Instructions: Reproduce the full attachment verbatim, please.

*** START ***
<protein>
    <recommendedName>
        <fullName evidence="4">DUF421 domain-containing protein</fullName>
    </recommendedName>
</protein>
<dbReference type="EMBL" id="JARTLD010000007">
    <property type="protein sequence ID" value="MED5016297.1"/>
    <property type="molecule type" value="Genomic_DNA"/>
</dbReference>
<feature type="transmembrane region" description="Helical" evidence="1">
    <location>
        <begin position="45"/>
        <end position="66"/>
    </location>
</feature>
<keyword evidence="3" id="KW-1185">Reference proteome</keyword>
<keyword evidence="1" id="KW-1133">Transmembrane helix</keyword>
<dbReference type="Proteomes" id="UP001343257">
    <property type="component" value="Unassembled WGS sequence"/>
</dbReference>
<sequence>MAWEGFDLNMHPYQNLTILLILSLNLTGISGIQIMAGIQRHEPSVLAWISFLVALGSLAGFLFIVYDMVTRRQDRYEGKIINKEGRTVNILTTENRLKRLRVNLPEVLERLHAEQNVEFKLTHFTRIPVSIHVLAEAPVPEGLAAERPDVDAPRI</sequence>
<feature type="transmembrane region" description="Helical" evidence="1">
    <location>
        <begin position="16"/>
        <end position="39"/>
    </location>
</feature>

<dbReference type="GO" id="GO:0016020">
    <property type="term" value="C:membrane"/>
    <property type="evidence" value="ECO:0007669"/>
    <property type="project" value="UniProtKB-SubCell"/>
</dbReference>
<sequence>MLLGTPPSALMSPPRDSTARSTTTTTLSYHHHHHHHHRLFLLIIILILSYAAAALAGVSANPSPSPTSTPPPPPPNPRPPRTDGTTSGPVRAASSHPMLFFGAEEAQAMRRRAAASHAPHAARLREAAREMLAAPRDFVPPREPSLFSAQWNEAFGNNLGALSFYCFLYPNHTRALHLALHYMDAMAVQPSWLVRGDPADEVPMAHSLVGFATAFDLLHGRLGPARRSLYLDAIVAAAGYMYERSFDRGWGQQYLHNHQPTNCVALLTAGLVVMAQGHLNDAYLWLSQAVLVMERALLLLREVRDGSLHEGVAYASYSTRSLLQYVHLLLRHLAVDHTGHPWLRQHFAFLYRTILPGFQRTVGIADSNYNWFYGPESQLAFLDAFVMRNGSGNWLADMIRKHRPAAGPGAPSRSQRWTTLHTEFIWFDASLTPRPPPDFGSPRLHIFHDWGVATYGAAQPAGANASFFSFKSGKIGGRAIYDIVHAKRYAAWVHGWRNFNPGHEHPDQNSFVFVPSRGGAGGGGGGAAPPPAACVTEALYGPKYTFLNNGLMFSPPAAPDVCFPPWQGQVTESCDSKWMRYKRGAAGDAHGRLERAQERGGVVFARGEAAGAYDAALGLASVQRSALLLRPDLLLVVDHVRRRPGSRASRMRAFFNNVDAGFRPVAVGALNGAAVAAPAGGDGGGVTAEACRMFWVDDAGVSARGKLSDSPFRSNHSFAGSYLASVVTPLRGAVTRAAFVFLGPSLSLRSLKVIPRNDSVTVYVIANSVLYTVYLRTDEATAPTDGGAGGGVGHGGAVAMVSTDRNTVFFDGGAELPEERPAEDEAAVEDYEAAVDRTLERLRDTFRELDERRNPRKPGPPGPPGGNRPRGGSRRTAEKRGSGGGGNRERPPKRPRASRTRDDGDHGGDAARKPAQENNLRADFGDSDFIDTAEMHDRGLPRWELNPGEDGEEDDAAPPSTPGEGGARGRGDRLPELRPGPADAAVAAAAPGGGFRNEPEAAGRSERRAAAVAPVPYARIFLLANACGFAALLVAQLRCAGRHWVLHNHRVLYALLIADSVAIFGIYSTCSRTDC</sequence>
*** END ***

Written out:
<protein>
    <recommendedName>
        <fullName evidence="4">DUF421 domain-containing protein</fullName>
    </recommendedName>
</protein>
<dbReference type="EMBL" id="JARTLD010000007">
    <property type="protein sequence ID" value="MED5016297.1"/>
    <property type="molecule type" value="Genomic_DNA"/>
</dbReference>
<feature type="transmembrane region" description="Helical" evidence="1">
    <location>
        <begin position="45"/>
        <end position="66"/>
    </location>
</feature>
<keyword evidence="3" id="KW-1185">Reference proteome</keyword>
<keyword evidence="1" id="KW-1133">Transmembrane helix</keyword>
<dbReference type="Proteomes" id="UP001343257">
    <property type="component" value="Unassembled WGS sequence"/>
</dbReference>
<sequence>MAWEGFDLNMHPYQNLTILLILSLNLTGISGIQIMAGIQRHEPSVLAWISFLVALGSLAGFLFIVYDMVTRRQDRYEGKIINKEGRTVNILTTENRLKRLRVNLPEVLERLHAEQNVEFKLTHFTRIPVSIHVLAEAPVPEGLAAERPDVDAPRI</sequence>
<feature type="transmembrane region" description="Helical" evidence="1">
    <location>
        <begin position="16"/>
        <end position="39"/>
    </location>
</feature>

<dbReference type="GO" id="GO:0016020">
    <property type="term" value="C:membrane"/>
    <property type="evidence" value="ECO:0007669"/>
    <property type="project" value="UniProtKB-SubCell"/>
</dbReference>
<sequence>MLLGTPPSALMSPPRDSTARSTTTTTLSYHHHHHHHHRLFLLIIILILSYAAAALAGVSANPSPSPTSTPPPPPPNPRPPRTDGTTSGPVRAASSHPMLFFGAEEAQAMRRRAAASHAPHAARLREAAREMLAAPRDFVPPREPSLFSAQWNEAFGNNLGALSFYCFLYPNHTRALHLALHYMDAMAVQPSWLVRGDPADEVPMAHSLVGFATAFDLLHGRLGPARRSLYLDAIVAAAGYMYERSFDRGWGQQYLHNHQPTNCVALLTAGLVVMAQGHLNDAYLWLSQAVLVMERALLLLREVRDGSLHEGVAYASYSTRSLLQYVHLLLRHLAVDHTGHPWLRQHFAFLYRTILPGFQRTVGIADSNYNWFYGPESQLAFLDAFVMRNGSGNWLADMIRKHRPAAGPGAPSRSQRWTTLHTEFIWFDASLTPRPPPDFGSPRLHIFHDWGVATYGAAQPAGANASFFSFKSGKIGGRAIYDIVHAKRYAAWVHGWRNFNPGHEHPDQNSFVFVPSRGGAGGGGGGAAPPPAACVTEALYGPKYTFLNNGLMFSPPAAPDVCFPPWQGQVTESCDSKWMRYKRGAAGDAHGRLERAQERGGVVFARGEAAGAYDAALGLASVQRSALLLRPDLLLVVDHVRRRPGSRASRMRAFFNNVDAGFRPVAVGALNGAAVAAPAGGDGGGVTAEACRMFWVDDAGVSARGKLSDSPFRSNHSFAGSYLASVVTPLRGAVTRAAFVFLGPSLSLRSLKVIPRNDSVTVYVIANSVLYTVYLRTDEATAPTDGGAGGGVGHGGAVAMVSTDRNTVFFDGGAELPEERPAEDEAAVEDYEAAVDRTLERLRDTFRELDERRNPRKPGPPGPPGGNRPRGGSRRTAEKRGSGGGGNRERPPKRPRASRTRDDGDHGGDAARKPAQENNLRADFGDSDFIDTAEMHDRGLPRWELNPGEDGEEDDAAPPSTPGEGGARGRGDRLPELRPGPADAAVAAAAPGGGFRNEPEAAGRSERRAAAVAPVPYARIFLLANACGFAALLVAQLRCAGRHWVLHNHRVLYALLIADSVAIFGIYSTCSRTDC</sequence>